The Boondock Saints II: All Saints Day Reviews
[It] isn't art but it is an improvement: a scurrilous, lowdown, sub-Tarantino action comedy that, unlike the original, doesn't make you want to claw your eyes out. How's that for praise?
Duffy is still chasing his perfect slide-and-shoot, except now with more self-satisfied posturing, awkward pop-culture referencing, casual homophobia and racism, and the most vulgar co-opting of religious iconography this side of Dan Brown.
The only truly ugly side to this self-consciously grimy movie is the streak of Neanderthal humor. Operatic overacting is funny. Racist and homophobic jokes? Not so much.
Can you fly forward through the air while firing two heavy-duty handguns without your arms jerking back and smacking you in the chin? Would that violate one of Newton's laws? Just askin'.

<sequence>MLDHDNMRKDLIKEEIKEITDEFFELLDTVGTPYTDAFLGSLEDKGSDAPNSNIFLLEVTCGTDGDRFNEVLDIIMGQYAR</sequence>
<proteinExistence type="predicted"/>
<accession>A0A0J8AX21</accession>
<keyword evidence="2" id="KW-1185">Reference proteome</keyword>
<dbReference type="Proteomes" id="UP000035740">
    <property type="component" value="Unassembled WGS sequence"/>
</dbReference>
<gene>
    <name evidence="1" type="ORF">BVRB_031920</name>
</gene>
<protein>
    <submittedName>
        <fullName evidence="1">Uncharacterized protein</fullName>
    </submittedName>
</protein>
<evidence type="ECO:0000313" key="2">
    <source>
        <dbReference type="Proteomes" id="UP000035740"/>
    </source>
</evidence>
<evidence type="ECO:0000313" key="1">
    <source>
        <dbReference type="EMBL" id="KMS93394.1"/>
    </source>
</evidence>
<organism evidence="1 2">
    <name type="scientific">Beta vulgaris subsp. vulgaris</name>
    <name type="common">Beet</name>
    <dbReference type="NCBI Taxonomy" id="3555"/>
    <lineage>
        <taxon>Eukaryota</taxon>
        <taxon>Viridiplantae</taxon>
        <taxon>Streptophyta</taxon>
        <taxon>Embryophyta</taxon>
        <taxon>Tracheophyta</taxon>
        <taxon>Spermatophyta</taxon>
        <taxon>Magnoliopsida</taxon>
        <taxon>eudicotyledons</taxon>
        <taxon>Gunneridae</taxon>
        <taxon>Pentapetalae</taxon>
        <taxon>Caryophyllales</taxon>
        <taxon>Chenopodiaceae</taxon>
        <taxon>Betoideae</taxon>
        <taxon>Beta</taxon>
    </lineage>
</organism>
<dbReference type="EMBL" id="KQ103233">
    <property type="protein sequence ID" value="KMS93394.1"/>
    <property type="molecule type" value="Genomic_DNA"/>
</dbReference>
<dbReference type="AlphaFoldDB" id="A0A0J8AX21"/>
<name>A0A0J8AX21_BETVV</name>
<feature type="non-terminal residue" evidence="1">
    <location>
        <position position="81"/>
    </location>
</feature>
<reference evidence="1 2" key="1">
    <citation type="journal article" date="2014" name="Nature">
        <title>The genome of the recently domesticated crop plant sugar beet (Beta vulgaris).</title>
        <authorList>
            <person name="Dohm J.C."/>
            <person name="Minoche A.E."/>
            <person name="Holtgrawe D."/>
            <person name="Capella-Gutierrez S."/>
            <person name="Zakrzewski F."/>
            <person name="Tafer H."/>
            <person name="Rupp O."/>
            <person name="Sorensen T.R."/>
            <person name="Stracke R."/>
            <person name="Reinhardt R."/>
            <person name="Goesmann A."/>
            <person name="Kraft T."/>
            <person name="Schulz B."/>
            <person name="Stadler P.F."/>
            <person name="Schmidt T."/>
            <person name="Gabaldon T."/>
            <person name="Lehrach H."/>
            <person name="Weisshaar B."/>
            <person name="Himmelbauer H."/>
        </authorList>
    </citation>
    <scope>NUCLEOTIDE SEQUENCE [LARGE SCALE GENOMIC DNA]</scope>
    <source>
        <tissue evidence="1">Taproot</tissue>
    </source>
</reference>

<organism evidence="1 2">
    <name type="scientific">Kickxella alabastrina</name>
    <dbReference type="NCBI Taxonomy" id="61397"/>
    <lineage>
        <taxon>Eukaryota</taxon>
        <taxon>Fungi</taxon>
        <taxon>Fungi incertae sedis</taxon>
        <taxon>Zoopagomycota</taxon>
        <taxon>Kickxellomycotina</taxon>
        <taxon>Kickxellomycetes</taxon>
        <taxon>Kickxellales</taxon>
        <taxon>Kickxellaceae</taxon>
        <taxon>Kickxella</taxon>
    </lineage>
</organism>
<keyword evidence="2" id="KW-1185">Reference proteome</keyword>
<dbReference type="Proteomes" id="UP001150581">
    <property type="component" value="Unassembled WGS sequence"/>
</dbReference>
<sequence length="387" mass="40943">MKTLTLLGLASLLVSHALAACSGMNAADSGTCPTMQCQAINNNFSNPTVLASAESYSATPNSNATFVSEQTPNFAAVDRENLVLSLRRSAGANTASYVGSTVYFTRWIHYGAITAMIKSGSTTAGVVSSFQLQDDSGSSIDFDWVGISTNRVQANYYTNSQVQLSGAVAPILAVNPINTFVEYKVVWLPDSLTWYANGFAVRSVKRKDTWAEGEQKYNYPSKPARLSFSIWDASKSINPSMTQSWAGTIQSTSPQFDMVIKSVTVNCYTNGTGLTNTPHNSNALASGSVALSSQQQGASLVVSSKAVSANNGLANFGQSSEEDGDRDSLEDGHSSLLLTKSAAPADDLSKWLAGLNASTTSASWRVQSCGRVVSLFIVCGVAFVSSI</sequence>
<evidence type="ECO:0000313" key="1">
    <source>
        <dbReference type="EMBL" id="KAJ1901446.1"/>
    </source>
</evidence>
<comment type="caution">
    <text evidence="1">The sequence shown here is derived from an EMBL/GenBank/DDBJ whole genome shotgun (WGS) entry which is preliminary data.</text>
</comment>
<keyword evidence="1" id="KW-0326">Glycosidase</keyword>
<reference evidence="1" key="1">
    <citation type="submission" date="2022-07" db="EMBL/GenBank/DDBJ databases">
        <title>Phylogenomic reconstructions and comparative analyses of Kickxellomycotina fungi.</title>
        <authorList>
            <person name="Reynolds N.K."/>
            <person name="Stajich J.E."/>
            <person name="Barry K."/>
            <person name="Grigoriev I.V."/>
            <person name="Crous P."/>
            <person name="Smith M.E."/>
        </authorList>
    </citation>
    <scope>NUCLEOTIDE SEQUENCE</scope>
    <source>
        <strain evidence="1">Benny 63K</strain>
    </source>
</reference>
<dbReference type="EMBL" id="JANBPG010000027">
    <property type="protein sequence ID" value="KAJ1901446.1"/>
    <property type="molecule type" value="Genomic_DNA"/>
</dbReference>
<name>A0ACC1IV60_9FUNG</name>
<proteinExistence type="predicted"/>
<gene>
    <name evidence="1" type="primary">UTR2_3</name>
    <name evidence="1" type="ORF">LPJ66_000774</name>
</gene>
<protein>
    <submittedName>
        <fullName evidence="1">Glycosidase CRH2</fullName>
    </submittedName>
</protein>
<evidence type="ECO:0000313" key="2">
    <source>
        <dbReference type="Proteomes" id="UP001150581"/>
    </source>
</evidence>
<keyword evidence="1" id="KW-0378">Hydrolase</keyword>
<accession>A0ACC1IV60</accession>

Writer-director Troy Duffy needs to YouTube himself a new idea or two, because his variations on themes provided by Quentin Tarantino and Guy "RocknRolla" Ritchie are pure mold.
The film's style mirrors that of the original, which was already late to the Reservoir Dogs ripoff party and feels doubly dated now, with Duffy still relying on his old trick of cranking up the heavy metal and techno music to boost excitement.
If Duffy's decade away has proved to be a humbling experience, you wouldn't know it from this bloated follow-up, which tonally goes all over the place, but its primary direction is over the top.
"There's not a bigger '**** you!' from Hollywood than when they say: 'Eh, we're not going to release this film,'" "The Boondock Saints II: All Saints Day" star Sean Patrick Flanery said in an interview.